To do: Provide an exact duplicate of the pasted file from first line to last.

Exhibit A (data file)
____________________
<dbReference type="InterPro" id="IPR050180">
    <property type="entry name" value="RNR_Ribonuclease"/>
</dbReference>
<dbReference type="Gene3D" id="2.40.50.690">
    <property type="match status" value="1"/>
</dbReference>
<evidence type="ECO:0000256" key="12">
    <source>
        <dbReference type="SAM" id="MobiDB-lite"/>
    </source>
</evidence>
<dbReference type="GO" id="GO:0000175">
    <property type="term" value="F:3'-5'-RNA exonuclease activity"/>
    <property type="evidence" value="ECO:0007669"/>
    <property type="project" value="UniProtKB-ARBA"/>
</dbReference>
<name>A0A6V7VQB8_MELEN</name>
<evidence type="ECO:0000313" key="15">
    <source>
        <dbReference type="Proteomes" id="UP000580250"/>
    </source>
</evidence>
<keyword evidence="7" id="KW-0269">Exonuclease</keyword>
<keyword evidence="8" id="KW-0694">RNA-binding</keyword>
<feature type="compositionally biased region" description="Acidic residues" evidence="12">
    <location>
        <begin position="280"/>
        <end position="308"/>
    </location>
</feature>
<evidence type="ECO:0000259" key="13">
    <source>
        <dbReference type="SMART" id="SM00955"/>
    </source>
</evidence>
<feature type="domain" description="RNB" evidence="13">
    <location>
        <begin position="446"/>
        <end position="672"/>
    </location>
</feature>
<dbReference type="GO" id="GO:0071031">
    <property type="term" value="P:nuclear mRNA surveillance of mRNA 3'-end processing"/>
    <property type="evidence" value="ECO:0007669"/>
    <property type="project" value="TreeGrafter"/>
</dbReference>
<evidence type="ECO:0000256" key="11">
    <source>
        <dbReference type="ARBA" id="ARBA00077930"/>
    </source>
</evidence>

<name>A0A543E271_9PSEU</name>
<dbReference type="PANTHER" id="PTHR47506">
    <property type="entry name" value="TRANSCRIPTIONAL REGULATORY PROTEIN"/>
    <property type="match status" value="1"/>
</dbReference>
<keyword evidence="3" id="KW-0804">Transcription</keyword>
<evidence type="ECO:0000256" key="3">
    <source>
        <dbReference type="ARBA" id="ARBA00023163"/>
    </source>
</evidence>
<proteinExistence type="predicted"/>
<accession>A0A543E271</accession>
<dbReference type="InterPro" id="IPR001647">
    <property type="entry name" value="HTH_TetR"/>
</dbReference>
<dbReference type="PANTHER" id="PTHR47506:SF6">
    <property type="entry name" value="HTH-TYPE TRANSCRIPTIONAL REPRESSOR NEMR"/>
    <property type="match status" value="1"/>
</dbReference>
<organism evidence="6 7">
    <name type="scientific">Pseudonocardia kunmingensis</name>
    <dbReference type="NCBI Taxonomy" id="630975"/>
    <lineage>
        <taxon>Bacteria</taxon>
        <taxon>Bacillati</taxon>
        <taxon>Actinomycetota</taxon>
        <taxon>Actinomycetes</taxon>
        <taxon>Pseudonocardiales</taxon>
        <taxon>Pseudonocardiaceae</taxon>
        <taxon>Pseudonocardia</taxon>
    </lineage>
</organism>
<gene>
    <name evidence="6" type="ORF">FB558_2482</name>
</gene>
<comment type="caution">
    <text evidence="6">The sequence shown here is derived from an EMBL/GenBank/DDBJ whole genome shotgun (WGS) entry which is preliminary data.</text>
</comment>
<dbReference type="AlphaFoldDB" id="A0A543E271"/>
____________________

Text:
<dbReference type="InterPro" id="IPR050180">
    <property type="entry name" value="RNR_Ribonuclease"/>
</dbReference>
<dbReference type="Gene3D" id="2.40.50.690">
    <property type="match status" value="1"/>
</dbReference>
<evidence type="ECO:0000256" key="12">
    <source>
        <dbReference type="SAM" id="MobiDB-lite"/>
    </source>
</evidence>
<dbReference type="GO" id="GO:0000175">
    <property type="term" value="F:3'-5'-RNA exonuclease activity"/>
    <property type="evidence" value="ECO:0007669"/>
    <property type="project" value="UniProtKB-ARBA"/>
</dbReference>
<name>A0A6V7VQB8_MELEN</name>
<evidence type="ECO:0000313" key="15">
    <source>
        <dbReference type="Proteomes" id="UP000580250"/>
    </source>
</evidence>
<keyword evidence="7" id="KW-0269">Exonuclease</keyword>
<keyword evidence="8" id="KW-0694">RNA-binding</keyword>
<feature type="compositionally biased region" description="Acidic residues" evidence="12">
    <location>
        <begin position="280"/>
        <end position="308"/>
    </location>
</feature>
<evidence type="ECO:0000259" key="13">
    <source>
        <dbReference type="SMART" id="SM00955"/>
    </source>
</evidence>
<feature type="domain" description="RNB" evidence="13">
    <location>
        <begin position="446"/>
        <end position="672"/>
    </location>
</feature>
<dbReference type="GO" id="GO:0071031">
    <property type="term" value="P:nuclear mRNA surveillance of mRNA 3'-end processing"/>
    <property type="evidence" value="ECO:0007669"/>
    <property type="project" value="TreeGrafter"/>
</dbReference>
<evidence type="ECO:0000256" key="11">
    <source>
        <dbReference type="ARBA" id="ARBA00077930"/>
    </source>
</evidence>

<name>A0A543E271_9PSEU</name>
<dbReference type="PANTHER" id="PTHR47506">
    <property type="entry name" value="TRANSCRIPTIONAL REGULATORY PROTEIN"/>
    <property type="match status" value="1"/>
</dbReference>
<keyword evidence="3" id="KW-0804">Transcription</keyword>
<evidence type="ECO:0000256" key="3">
    <source>
        <dbReference type="ARBA" id="ARBA00023163"/>
    </source>
</evidence>
<proteinExistence type="predicted"/>
<accession>A0A543E271</accession>
<dbReference type="InterPro" id="IPR001647">
    <property type="entry name" value="HTH_TetR"/>
</dbReference>
<dbReference type="PANTHER" id="PTHR47506:SF6">
    <property type="entry name" value="HTH-TYPE TRANSCRIPTIONAL REPRESSOR NEMR"/>
    <property type="match status" value="1"/>
</dbReference>
<organism evidence="6 7">
    <name type="scientific">Pseudonocardia kunmingensis</name>
    <dbReference type="NCBI Taxonomy" id="630975"/>
    <lineage>
        <taxon>Bacteria</taxon>
        <taxon>Bacillati</taxon>
        <taxon>Actinomycetota</taxon>
        <taxon>Actinomycetes</taxon>
        <taxon>Pseudonocardiales</taxon>
        <taxon>Pseudonocardiaceae</taxon>
        <taxon>Pseudonocardia</taxon>
    </lineage>
</organism>
<gene>
    <name evidence="6" type="ORF">FB558_2482</name>
</gene>
<comment type="caution">
    <text evidence="6">The sequence shown here is derived from an EMBL/GenBank/DDBJ whole genome shotgun (WGS) entry which is preliminary data.</text>
</comment>
<dbReference type="AlphaFoldDB" id="A0A543E271"/>